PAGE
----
Although organized groups are formed by organizations to achieve certain goals, informal groups are made up of members of those groups themselves. They arise naturally, in response to the same interests of the members of the organization. They are built automatically, without any formal appointments, and with the same interests as defense, job assistance, and social media.
They exist without a system of legal authority and without any strict rules established. Although not officially recognized, they exist in the shadow of the official building as a network of personal and public relations that must be understood and respected by management.Informal work groups are based on social-psychological support and consultation and rely on member interaction, communication, personal preferences, dislikes and social interactions within and outside the organization.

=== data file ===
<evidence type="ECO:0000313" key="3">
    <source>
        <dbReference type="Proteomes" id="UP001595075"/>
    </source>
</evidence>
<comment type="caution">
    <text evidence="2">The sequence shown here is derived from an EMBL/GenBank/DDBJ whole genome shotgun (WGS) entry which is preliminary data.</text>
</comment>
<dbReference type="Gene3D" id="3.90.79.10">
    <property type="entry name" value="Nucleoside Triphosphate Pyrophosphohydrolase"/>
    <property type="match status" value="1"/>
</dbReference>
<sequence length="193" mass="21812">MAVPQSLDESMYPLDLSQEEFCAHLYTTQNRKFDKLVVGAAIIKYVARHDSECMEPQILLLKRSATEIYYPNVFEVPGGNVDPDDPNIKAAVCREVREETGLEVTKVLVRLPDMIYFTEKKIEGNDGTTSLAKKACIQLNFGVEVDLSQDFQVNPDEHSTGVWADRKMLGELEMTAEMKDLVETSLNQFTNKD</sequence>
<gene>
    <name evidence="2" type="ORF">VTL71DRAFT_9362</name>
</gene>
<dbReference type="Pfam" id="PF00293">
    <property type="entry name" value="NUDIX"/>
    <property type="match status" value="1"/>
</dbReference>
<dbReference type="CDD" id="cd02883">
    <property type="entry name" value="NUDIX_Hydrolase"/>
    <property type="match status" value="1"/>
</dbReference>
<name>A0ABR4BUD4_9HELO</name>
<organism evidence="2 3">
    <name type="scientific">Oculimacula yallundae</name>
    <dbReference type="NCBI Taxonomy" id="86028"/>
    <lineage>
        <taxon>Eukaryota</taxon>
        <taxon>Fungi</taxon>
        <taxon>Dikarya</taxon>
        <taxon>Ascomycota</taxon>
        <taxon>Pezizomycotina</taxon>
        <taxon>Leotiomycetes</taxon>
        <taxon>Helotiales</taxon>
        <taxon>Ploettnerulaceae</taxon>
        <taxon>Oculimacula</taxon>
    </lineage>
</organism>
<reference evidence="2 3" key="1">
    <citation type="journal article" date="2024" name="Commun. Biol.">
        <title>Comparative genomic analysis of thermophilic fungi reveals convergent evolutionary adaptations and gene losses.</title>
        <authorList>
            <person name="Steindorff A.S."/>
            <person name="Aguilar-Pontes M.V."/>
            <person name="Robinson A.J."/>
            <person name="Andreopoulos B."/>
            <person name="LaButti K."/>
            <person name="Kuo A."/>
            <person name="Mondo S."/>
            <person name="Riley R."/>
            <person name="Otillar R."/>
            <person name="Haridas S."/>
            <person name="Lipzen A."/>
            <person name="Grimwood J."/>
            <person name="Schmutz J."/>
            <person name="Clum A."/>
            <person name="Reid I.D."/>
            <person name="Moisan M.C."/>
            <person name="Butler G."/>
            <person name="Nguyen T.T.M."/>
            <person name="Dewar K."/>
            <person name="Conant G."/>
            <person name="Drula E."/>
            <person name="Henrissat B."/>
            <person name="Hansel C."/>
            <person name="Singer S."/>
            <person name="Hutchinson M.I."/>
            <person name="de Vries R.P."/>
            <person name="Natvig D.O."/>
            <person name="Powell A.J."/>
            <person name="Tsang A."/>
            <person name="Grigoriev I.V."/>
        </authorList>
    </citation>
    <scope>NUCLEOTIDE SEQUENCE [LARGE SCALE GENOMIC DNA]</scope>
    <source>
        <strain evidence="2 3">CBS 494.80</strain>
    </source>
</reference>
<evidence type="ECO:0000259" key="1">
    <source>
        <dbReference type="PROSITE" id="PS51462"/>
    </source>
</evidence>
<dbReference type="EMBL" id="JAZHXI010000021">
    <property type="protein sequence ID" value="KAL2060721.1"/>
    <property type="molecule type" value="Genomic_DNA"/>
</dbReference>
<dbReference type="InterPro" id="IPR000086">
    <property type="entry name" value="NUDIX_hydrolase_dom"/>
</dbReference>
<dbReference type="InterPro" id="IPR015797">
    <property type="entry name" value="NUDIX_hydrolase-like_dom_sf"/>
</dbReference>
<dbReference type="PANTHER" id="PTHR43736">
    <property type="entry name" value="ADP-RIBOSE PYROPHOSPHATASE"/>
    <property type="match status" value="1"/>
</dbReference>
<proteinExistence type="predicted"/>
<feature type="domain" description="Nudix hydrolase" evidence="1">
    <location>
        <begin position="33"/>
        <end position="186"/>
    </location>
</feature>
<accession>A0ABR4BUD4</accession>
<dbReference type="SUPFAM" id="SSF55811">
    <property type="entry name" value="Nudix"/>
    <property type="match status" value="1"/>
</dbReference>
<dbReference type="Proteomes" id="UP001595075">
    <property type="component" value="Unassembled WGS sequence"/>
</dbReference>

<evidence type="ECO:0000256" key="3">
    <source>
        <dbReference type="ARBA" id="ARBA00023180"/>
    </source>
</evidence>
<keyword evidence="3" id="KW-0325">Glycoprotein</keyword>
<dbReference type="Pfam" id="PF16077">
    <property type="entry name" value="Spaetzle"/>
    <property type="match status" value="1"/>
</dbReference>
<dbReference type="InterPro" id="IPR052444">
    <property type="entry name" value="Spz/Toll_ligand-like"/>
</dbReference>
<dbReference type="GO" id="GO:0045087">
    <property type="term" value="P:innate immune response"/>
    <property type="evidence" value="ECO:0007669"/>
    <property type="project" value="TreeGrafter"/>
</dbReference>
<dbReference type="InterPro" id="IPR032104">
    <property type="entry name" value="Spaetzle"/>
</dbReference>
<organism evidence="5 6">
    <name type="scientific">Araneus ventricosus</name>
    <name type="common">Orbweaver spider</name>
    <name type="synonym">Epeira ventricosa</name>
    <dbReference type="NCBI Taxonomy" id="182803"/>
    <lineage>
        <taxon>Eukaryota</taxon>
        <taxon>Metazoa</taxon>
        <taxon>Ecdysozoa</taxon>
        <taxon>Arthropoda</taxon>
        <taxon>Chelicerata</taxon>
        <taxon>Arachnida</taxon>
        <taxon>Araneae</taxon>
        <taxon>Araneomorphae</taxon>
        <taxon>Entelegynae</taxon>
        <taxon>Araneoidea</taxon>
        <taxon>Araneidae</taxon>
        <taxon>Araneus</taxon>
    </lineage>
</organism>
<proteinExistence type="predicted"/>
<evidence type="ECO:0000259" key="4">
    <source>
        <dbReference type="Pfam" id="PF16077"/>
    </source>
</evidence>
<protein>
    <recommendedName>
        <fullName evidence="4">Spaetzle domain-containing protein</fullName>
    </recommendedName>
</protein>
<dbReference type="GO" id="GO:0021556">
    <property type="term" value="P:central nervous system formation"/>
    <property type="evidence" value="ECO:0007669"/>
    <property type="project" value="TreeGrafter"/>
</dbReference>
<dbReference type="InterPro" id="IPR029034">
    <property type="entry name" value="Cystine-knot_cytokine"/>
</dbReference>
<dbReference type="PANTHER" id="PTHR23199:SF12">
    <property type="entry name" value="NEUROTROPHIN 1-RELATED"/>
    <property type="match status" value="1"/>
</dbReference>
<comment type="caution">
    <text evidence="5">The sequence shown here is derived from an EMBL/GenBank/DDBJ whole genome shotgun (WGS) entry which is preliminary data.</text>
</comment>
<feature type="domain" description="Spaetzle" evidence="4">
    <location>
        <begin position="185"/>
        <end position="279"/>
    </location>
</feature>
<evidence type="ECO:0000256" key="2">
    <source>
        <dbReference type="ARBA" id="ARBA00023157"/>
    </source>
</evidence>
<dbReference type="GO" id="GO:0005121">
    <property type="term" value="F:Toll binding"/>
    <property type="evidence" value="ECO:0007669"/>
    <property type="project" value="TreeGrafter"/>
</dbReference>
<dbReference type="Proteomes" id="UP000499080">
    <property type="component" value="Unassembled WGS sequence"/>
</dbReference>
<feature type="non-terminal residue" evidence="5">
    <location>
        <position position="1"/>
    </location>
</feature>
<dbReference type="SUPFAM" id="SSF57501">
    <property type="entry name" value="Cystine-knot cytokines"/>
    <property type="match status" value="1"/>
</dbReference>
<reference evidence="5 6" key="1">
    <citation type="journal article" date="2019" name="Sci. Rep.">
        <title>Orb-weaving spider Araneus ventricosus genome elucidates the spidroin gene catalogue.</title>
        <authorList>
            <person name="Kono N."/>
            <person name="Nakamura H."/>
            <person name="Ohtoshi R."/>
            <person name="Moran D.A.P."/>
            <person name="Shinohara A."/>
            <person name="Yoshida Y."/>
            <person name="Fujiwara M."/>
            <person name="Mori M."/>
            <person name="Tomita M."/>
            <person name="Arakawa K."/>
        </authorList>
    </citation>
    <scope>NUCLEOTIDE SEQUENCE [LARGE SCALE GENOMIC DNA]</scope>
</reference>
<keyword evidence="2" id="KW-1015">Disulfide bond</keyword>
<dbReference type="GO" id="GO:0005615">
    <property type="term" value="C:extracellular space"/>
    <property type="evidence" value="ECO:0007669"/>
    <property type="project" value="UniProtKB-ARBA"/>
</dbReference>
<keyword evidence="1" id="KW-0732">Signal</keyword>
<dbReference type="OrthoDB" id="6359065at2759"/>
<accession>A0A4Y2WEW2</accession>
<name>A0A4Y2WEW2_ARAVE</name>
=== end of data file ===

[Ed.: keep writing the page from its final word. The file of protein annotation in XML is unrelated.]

The power of these illegal groups is evident in the fact that when a member of a group is fired, all the workers sometimes strike in support of that party member.The bonds between members are very strong and they bring about a sense of unity and unity.
These interactions can have a powerful impact on productivity and job satisfaction as employees encourage and share each other’s responsibilities by training new entrants and by looking to the elders for guidance, advice, and assistance.Informal groups may have their own leaders and followers, team goals, community roles, and strategies. They have their own unwritten rules and code of conduct that each member openly admits.